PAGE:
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Welcome to the Coronasomnia Era

Here’s everything you need to know.

Raise your hand if you’ve recently tossed and turned in an attempt to get some sleep, but to no avail. You’re not alone. In fact, the steep increase in insomnia across the globe officially has a name: coronasomnia. After all, who could’ve predicted that our lives would still be riddled with pandemic talk 18 months after we first went into lockdown? Some borders remain closed, social isolation feels like a norm, and the Lambda variant is allegedly on the way. Add to that the barrage of new information – and misinformation – that we receive on a daily basis and it’s a miracle we’re sleeping at all. With that in mind, we tapped Tuna Bereket, Clinical Psychologist at Priory Wellbeing Centre, for her insights. Here’s what we learned.

Coronasomnia Is Real

“The ‘coronasomnia’ phenomenon has been used to describe coronavirus-related sleep disorders, including insufficient sleep, poor sleep quality, insomnia, and disturbances in sleep/wake schedules associated with physical and emotional morbidity in the COVID-19 pandemic. We have been receiving many enquiries related to sleep disturbances, which highlights how some people in the UAE have been significantly affected by coronasomnia.”

Several Factors Can Play a Role

“The uncertainties associated with COVID-19 have exposed many people to increased levels of stress and anxiety as a result of challenges such as social confinement, limited daylight exposure, financial pressures and insecurity, home-schooling, and general changes in daily routines – all of which increase feelings of loneliness and isolation. When you are feeling stressed and anxious, your body produces cortisol, the ‘fight or flight’ hormone. Cortisol makes it harder for the body to get into a relaxed state of mind. To help combat this, it is important to try to maintain your daily routine, exercise, and eating habits included.”

A Range of Symptoms Have Been Reported

“Symptoms of coronasomnia include difficulty falling and staying asleep, increased stress levels, symptoms of anxiety and depression such as intrusive thoughts, increased daytime sleepiness, impaired concentration and focus, and a poor mood.”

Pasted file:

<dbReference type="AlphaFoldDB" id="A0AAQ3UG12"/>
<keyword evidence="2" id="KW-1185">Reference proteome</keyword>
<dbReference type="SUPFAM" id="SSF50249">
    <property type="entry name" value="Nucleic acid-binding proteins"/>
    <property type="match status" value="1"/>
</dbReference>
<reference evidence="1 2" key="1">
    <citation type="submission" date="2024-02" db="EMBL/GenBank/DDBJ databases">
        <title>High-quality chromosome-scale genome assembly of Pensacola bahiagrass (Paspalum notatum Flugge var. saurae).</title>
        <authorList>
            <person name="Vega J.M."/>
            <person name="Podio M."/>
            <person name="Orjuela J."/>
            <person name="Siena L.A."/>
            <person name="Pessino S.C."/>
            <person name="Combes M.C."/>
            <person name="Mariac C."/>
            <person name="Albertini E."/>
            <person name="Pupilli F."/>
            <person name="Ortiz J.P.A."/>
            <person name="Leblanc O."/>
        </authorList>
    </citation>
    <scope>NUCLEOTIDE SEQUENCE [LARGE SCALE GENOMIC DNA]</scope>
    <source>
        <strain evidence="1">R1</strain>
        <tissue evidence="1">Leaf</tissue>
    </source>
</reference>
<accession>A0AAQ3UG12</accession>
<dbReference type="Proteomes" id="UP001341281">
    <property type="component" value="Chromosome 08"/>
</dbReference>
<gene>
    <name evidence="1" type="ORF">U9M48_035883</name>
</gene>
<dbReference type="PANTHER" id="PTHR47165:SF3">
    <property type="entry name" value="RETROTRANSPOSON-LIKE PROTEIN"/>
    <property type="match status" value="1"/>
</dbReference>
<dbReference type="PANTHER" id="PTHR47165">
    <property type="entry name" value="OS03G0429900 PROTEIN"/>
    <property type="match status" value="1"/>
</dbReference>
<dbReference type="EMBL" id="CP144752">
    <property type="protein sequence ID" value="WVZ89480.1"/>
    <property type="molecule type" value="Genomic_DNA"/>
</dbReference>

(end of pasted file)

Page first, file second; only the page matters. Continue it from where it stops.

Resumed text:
Some Are More Prone to Coronasomnia

“Patients with COVID-19 are most likely to experience coronasomnia due to symptoms of the illness that make rest difficult, such as breathing and coughing. Additionally, we have also seen women, young adults, and many frontline and healthcare workers – who have been exposed to the challenges of the pandemic from up close – grapple with it.”

Anxiety and Insomnia Are Intertwined

“There is a negative correlation between the levels of anxiety and sleep – the higher your anxiety levels, the less sleep you will enjoy. Getting more rest may help combat feelings of anxiety. Both sleeping habits and the environment are essential components of ‘sleep hygiene’ and, by concentrating on these two elements, going to bed will become a more pleasant experience and facilitate a consistent routine to enhance sleep.”

Sleep Hygiene Can Help

“Steps to improve sleep hygiene include making your bed more comfortable, eliminating sources of sleep disruption like light and noise, and avoiding caffeine and alcohol in the afternoon and evening. You can also take a bath, read a book, or play some relaxing music – all can help the mind to switch off and prepare itself for sleep.”

As Can Relaxation

“Trying relaxation techniques can help identify ways to get rid of anxiety and make it easier to fall asleep quickly and peacefully. Relaxation exercises may be a component of cognitive behavioural therapy (CBT) and can help break the cycle of worry and rumination. Deep breathing, mindfulness meditation, and guided imagery are just a few approaches to relaxation that can help put your mind at ease before bed or if you wake up in the middle of the night.”

Professional Help May Be Necessary

“If anyone is experiencing persistent sleep problems, it is important to seek professional support like CBT, which will entail working with a therapist to treat underlying mental health issues such as anxiety. In some instances, medication may be recommended. In the short term, some sleep medicines may help ease coronasomnia symptoms. Also, lifestyle changes may help. This can include adjusting your daily schedule and avoiding caffeine and exercise close to bedtime.”

Everyday Habits Go a Long Way

“In terms of practical tips to try, a diet that includes plenty of water, fruits, and vegetables in addition to at least 30 minutes of exercise per day is recommended, as is turning off screens at night – at least one hour prior to bedtime. Also, try breathing and relaxation exercises such as breath focus, body scan, repetitive prayer, yoga, and meditation.”

Interested to learn ways to improve your health and overall wellbeing? Read more in our Wellness section.

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